Three years ago, a Calais eviction left 129 children unaccounted for. Where are they now?

On the last day of February in 2016, the eviction of the southern half of the Calais “Jungle” began and residents were evicted. Authorities had said that there were only 800-1,000 people living in the south, so that’s how many accommodation spaces were made available.

Our team on the ground knew that in reality the number was much higher. Two weeks earlier, Help Refugees volunteers had counted 5,497 people, including 651 children – 423 of whom were unaccompanied – in the camp. Over half of these were in the south.

Associations in Calais warned authorities that children would go missing in an eviction without adequate safeguarding measures. In the census after the eviction, volunteers found that 129 unaccompanied minors were unaccounted for.

In the months that followed some of these minors returned to northern France, and our partners were able to track a small number of them down and offer their support. For the most part, though, we don’t know what happened. Many of them will have been at huge risk of exploitation and trafficking. Many will have joined the reported 10,000 missing unaccompanied children in Europe.

Today there are more than 150 unaccompanied minors in northern France, living in flimsy tents, on the streets, under bridges and in forests. They wait for the UK government to provide the legal routes it promised them. Instead of legal routes, they have been given more walls, fences and barbed wire.

Slow, inefficient and unfair

Under the Dubs Amendment, many of these kids have been eligible for transfer to the UK for nearly three years. If proper systems of support had been put in place by the French and UK governments, those children could now be living in safety.

An incomprehensibly slow, inefficient and unfair asylum system has left thousands of children living in limbo. In the time it’s taken for the Home Office to start the process of filling the 480 spaces it has committed to,  hundreds more have gone missing.

As February temperatures hit new highs in the UK, it’s easy to forget about the threatening cold of a winter’s night. It is still winter, though, and children are still homeless and ignored. We can’t let another year go by while they remain in this condition.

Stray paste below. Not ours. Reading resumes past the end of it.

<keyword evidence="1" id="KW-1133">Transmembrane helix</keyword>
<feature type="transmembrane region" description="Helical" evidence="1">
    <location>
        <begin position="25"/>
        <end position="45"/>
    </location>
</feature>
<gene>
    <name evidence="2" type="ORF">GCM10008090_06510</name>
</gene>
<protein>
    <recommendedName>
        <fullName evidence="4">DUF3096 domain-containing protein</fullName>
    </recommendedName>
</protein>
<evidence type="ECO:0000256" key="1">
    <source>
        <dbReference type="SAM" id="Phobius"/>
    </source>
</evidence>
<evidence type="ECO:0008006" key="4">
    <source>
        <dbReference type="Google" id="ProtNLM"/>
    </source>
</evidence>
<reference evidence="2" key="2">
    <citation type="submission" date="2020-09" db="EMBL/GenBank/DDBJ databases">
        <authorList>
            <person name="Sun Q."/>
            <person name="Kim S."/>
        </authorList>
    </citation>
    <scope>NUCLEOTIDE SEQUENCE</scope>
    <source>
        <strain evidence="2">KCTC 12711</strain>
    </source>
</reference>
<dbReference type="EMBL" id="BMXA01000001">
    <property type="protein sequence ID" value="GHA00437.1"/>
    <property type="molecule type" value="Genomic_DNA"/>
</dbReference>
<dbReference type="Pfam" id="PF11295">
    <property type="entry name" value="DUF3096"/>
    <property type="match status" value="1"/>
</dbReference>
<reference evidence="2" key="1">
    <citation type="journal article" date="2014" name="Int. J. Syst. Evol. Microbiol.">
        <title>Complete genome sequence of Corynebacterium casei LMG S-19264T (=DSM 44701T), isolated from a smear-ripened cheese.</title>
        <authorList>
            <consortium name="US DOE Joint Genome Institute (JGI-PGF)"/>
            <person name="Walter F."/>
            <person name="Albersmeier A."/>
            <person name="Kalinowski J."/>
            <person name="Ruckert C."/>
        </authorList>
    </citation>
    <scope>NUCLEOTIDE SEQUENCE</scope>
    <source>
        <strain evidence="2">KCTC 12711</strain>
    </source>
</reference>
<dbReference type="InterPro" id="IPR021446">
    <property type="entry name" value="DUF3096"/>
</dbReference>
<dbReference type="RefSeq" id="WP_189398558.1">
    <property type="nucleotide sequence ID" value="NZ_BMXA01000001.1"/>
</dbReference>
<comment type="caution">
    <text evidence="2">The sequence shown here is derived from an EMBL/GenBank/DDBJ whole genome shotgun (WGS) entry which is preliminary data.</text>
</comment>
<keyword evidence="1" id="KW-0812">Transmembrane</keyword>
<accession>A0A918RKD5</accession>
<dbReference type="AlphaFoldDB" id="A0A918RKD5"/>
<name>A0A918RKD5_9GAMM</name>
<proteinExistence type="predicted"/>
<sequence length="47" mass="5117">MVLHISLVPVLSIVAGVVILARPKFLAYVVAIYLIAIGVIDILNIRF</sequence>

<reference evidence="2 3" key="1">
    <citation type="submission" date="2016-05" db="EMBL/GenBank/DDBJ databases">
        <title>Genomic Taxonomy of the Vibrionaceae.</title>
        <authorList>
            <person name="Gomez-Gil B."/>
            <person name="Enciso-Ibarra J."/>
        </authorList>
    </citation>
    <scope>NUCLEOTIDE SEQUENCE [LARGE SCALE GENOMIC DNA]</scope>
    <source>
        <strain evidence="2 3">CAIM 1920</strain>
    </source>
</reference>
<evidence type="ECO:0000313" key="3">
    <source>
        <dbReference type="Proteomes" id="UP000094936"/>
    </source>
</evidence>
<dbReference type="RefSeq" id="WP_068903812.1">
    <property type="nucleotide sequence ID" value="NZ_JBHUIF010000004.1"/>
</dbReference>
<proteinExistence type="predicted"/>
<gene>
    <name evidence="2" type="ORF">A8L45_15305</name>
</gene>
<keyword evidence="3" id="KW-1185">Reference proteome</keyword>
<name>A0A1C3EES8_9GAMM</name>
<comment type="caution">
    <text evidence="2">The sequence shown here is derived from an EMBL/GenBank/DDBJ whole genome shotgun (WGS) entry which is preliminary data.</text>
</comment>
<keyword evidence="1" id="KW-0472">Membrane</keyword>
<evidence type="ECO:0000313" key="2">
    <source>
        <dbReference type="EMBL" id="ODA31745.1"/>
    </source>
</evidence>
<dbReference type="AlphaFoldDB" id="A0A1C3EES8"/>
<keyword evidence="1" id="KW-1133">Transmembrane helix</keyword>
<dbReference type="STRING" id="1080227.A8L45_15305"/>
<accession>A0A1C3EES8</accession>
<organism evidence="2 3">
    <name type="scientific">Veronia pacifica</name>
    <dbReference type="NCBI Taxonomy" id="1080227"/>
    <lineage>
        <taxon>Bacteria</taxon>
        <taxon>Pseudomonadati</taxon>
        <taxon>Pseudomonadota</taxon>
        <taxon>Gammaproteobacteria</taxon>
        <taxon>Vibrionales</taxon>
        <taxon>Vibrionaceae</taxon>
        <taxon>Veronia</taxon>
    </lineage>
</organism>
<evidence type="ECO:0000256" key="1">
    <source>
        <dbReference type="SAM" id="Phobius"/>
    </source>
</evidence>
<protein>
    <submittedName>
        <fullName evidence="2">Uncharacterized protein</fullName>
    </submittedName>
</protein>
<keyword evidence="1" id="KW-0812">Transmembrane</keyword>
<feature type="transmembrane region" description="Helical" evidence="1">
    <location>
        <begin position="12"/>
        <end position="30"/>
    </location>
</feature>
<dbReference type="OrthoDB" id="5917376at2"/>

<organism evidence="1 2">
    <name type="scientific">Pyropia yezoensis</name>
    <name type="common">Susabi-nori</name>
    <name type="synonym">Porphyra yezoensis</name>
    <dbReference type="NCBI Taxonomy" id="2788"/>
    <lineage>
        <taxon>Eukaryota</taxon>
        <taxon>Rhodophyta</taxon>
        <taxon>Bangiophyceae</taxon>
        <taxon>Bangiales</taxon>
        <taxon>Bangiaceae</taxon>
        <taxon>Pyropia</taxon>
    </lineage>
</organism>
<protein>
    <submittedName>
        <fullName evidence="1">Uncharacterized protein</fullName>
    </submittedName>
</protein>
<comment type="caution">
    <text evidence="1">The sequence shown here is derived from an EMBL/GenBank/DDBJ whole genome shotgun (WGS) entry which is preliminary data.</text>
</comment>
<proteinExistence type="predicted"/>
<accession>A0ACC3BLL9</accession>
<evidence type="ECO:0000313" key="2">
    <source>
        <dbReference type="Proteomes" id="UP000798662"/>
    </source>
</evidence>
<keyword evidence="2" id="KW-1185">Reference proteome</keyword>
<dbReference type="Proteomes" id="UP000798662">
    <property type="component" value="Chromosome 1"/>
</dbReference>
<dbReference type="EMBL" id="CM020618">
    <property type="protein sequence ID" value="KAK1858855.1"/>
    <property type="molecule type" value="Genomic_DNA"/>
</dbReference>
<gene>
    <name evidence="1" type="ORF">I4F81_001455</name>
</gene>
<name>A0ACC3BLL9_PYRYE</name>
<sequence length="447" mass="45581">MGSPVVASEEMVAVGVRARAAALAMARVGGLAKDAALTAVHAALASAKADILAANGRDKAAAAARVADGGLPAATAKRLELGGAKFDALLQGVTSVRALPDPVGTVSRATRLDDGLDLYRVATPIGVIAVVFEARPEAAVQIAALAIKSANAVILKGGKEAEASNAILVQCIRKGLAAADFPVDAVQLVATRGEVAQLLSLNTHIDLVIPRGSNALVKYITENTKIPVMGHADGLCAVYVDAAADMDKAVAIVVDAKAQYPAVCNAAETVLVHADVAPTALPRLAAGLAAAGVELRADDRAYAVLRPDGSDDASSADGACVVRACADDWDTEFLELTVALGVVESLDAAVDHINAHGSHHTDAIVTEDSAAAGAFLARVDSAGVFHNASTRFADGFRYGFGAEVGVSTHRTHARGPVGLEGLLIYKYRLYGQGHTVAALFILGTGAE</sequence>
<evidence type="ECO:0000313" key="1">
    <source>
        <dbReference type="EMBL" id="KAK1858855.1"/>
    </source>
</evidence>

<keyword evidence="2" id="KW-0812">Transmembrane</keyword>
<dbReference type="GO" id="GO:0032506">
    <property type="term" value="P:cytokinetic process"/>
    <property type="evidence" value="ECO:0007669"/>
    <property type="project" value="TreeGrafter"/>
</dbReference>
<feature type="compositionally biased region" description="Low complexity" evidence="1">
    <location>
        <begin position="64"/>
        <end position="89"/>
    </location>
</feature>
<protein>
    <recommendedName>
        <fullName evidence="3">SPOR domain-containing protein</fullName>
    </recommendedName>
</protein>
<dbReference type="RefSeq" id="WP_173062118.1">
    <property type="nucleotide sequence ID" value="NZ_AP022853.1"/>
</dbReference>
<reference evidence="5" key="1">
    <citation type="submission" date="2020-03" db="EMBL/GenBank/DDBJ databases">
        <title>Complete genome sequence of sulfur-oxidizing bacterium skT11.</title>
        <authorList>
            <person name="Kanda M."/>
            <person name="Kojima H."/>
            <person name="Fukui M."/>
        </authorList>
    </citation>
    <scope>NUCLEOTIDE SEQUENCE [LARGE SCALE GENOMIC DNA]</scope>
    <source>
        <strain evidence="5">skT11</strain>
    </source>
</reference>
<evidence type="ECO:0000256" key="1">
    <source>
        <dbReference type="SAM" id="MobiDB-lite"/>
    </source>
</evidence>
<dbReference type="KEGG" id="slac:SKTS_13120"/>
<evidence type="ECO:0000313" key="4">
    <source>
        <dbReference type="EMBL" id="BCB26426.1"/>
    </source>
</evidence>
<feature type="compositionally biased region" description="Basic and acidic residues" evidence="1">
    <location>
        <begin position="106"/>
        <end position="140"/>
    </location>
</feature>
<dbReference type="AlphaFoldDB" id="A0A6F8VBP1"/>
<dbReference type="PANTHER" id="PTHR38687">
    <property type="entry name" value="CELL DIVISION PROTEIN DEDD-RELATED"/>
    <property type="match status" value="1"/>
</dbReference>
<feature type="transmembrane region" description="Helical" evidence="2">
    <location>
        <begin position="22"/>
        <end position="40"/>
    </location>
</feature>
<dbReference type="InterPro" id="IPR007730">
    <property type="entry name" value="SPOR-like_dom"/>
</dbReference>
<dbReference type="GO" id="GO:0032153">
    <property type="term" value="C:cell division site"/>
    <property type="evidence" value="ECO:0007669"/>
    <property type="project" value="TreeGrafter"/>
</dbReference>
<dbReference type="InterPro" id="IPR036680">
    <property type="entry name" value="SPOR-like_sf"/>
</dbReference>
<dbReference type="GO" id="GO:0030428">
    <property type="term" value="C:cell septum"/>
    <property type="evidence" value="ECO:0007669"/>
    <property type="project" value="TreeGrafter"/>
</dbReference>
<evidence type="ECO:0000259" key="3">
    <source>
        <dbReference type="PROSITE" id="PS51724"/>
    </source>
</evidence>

What can you do to help?

If you have one minute you can write to your MP:

To ask them to ensure the spaces available to unaccompanied minors under the Dubs scheme in their constituency are filled as soon as possible. You can use our template here – it only takes 30 seconds!

If you have one day you can arrange a meeting with your MP:

To speak face-to-face with your representative regarding the situation in Calais and the conditions these children are living in. Ask them to confirm their commitment to bringing them to the UK and to offering spaces in their constituency, as well as to bringing up the issue in Parliament.

If you have one week (or longer) you can head to Calais to volunteer:

While they are waiting to be offered the protection to which they are legally entitled, these kids – as well as the many adults sleeping rough in and around Calais – need support from people like you. Head over to the volunteering section of our website or drop us an email via to find out more about how you can help.

Photo: Beatrice Lily Lorigan/ Refugee Info Bus

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France’s Supreme Court Rules Against State in Calais Court Case

The ruling today (Monday 31st July 2017) in France’s Conseil d’Etat rejected the appeals by the French authorities and reinstated the state’s obligation to install water points, toilets, showers, daily outreach for minors and departures to accommodation centres from Calais.

“Inhumane treatment”

The courts ruled: “the living conditions of migrants reveal a lack of action on the part of public authorities, which can be said to expose the persons concerned to inhumane or degrading treatment and therefore constitutes a serious and unlawful breach of fundamental rights.”

We’re delighted the appeal was defeated. Together with all our partner organisations, we will be working in Calais every day to make sure local authorities adhere to the ruling, and start providing services every human deserves.

Still, no provision will be made for the distribution of aid from the state. Help Refugees and our partners L’Auberge des Migrants, Refugee Community Kitchen and Utopia56  Please help us support the 600-700 refugees in Calais still in need of aid by donating to our fundraiser for the region here.

You can find out more about Help Refugees’ work in Calais here.